SPT logo

Techné: Research in Philosophy and Technology

SPT Logo
Current Editor-in-Chief:
Joseph C. Pitt, Virginia Tech, Vol 11, no. 1 (Fall 2007) -

Number 1
Fall 2002
Volume 6

DLA Ejournal Home | SPT Home | Table of Contents for this issue | Search SPT and other ejournals

Introduction: Getting a Grip on Holding On to Reality

Phil Mullins
Guest Editor
Missouri Western State College

In 1999, Albert Borgmann published Holding On to Reality: The Nature of Information at the Turn of the Millennium. This book followed two earlier books Technology and the Character of Contemporary Life, A Philosophical Inquiry (1984) and Crossing the Postmodern Divide (1992) that established Borgmann as an important contemporary philosopher of technology. In Holding On to Reality, Borgmann extends the perspective that he developed in earlier books to provide an analysis of an emerging postmodern culture heavily reliant on digital tools. In a recent comment, he notes that "information technology is currently the prominent and most influential version of the device paradigm" (Borgmann 2000, pg. 352). At the end of the "Introduction" of Holding On to Reality, Borgmann says that contemporary culture needs "both a theory and an ethics of information-a theory to illuminate the structure of information and an ethics to get the moral of its development" (Borgmann 1999, pg. 6). His book, which tries to provide both elements, is organized as a threefold account of how in history signs and information have worked to illuminate, transform, and most recently, displace reality. As we move deeper down the path toward digital postmodern culture, Holding On to Reality is a call to rebalance the weightings of natural, cultural and technological information. Borgmann's new book is an important contribution both to philosophy of technology and, more generally, to conversations struggling to make sense of the "information age."

The essays collected here are intended to stimulate further discussion of Holding On to Reality.There have been some reviews of the book and there are a few comments on the material in the book in Technology and the Good Life?, a recent collection of essays published shortly after Borgmann's book. This collection of essays focuses generally on Borgmann's work as well as the problems and promise of the field of philosophy of technology, but most of these essays were drafted before the publication of Holding On to Reality.

The authors of the material gathered in this issue of Techné were, with one exception, invited simply to comment on Holding On to Reality. There were no strings attached to the request, although I knew all the authors had indicated to me, to Albert Borgmann or to friends who knew Borgmann's work that they were seriously interested in Borgmann's philosophical perspective.1 Hans Achterhuis, the one exception, was asked to provide a general comment on Borgmann's thought and the response it received in Technology and the Good Life? Some of the writers included here are scholars who work primarily in the philosophy of technology, while others are scholars whose interests and work focus in other areas, although there is overlap with Borgmann's interests. Some have written shorter reviews while others have written longer essays that look in more detail at aspects of Borgmann's discussion in Holding On to Reality. Not everyone included here offers an extended critique of Borgmann's views, but some authors do. The range of responses in these essays, in fact, shows that there are multiple contexts in which Borgmann is read; this I take to be one of the strengths of his work and of Holding On to Reality, for surely it is a book aimed at all thoughtful people who find their world being reshaped by digital devices at the turn of the millennium.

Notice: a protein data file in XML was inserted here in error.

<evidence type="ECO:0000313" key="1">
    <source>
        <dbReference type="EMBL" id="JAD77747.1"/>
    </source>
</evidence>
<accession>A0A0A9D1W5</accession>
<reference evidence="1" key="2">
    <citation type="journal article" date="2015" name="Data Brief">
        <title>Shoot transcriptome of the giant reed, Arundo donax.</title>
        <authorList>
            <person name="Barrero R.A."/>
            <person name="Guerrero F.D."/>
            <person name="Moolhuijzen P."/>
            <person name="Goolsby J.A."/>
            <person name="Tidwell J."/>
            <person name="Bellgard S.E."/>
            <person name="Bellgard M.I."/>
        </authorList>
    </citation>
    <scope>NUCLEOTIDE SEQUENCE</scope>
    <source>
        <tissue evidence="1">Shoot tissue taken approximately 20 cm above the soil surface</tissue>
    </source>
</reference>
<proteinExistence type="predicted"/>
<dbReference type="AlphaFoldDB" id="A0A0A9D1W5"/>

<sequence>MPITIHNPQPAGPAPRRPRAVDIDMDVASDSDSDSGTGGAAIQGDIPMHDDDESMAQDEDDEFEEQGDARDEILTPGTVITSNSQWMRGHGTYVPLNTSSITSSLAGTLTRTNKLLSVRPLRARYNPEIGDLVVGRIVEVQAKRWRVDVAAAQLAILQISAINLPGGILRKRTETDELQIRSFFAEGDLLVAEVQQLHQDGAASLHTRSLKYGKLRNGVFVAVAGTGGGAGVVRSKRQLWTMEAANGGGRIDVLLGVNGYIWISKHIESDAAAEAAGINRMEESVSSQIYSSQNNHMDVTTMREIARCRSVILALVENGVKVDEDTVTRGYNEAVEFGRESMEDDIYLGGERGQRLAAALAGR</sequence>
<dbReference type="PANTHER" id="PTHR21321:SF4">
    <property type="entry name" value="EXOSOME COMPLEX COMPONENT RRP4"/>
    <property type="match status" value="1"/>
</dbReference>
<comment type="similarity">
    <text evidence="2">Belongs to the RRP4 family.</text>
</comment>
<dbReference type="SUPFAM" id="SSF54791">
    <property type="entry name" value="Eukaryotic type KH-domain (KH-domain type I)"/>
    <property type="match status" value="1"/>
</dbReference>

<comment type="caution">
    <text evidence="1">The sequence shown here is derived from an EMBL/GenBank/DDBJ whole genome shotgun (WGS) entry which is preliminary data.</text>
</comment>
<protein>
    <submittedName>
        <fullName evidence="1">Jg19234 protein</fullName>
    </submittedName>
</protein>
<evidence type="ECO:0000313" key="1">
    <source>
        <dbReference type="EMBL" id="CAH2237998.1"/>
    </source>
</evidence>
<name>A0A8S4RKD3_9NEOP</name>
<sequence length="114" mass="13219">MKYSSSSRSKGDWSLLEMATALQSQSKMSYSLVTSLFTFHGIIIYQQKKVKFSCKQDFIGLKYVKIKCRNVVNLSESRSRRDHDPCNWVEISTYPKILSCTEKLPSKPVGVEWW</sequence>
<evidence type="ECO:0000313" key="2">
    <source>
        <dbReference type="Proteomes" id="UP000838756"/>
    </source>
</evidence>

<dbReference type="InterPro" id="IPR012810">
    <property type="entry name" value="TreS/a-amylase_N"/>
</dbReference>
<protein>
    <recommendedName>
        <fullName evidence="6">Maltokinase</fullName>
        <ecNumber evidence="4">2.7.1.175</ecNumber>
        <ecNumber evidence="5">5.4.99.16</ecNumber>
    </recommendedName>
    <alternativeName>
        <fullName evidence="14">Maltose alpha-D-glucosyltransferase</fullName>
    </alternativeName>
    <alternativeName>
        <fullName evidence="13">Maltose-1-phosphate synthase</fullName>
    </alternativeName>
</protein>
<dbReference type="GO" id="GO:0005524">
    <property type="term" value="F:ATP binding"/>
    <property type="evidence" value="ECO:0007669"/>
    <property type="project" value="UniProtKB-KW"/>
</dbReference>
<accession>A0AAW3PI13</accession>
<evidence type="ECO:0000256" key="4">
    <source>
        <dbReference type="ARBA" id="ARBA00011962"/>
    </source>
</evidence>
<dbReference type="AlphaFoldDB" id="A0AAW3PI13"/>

Eliseo Fernandez' essay links Borgmann's new book with earlier discussions of the device paradigm and the importance of focal things. He distinguishes the format and intention of Holding On to Reality, however, as different from earlier work in that Borgmann wants to focus on "the relationship between our openness to different forms of information and the ways we experience reality." Borgmann tries to disclose these connections with an "inquiry into the nature of information and of the technologies based on its technological manipulation and transmission."

Fernandez appreciates particularly what he calls Borgmann's analysis of "the powers that information-producing devices are able to exert upon us by manufacturing something like an ersatz reality." Fernandez suggests that Holding On to Reality provides a good point of entrance to Borgmann's "general outlook on technology and the social and ethical dimensions of technology's grip on our world" but he finds that the book as an introduction to history of information offers an "idiosyncratic selection" of themes dictated by the philosophical and ethical agenda. On the philosophical side, Fernandez suggests this book is a bit disappointing compared to its predecessors. Borgmann somewhat confuses the nature of information and its relation to natural and conventional signs. He thinks Borgmann conflates semiotic action and physical causation and he wonders why, in Borgmann's move to semiotics, that he does not make some use of the kinds of refinements in Locke, Peirce and more recent figures who have turned to semiotics. Finally, Fernandez points out that Holding On to Reality is written in an engaging prose that reflects Borgmann's depth of conviction; Borgmann's book has something like the powers of focal things and therefore effectively lays "claim to a moral response from us."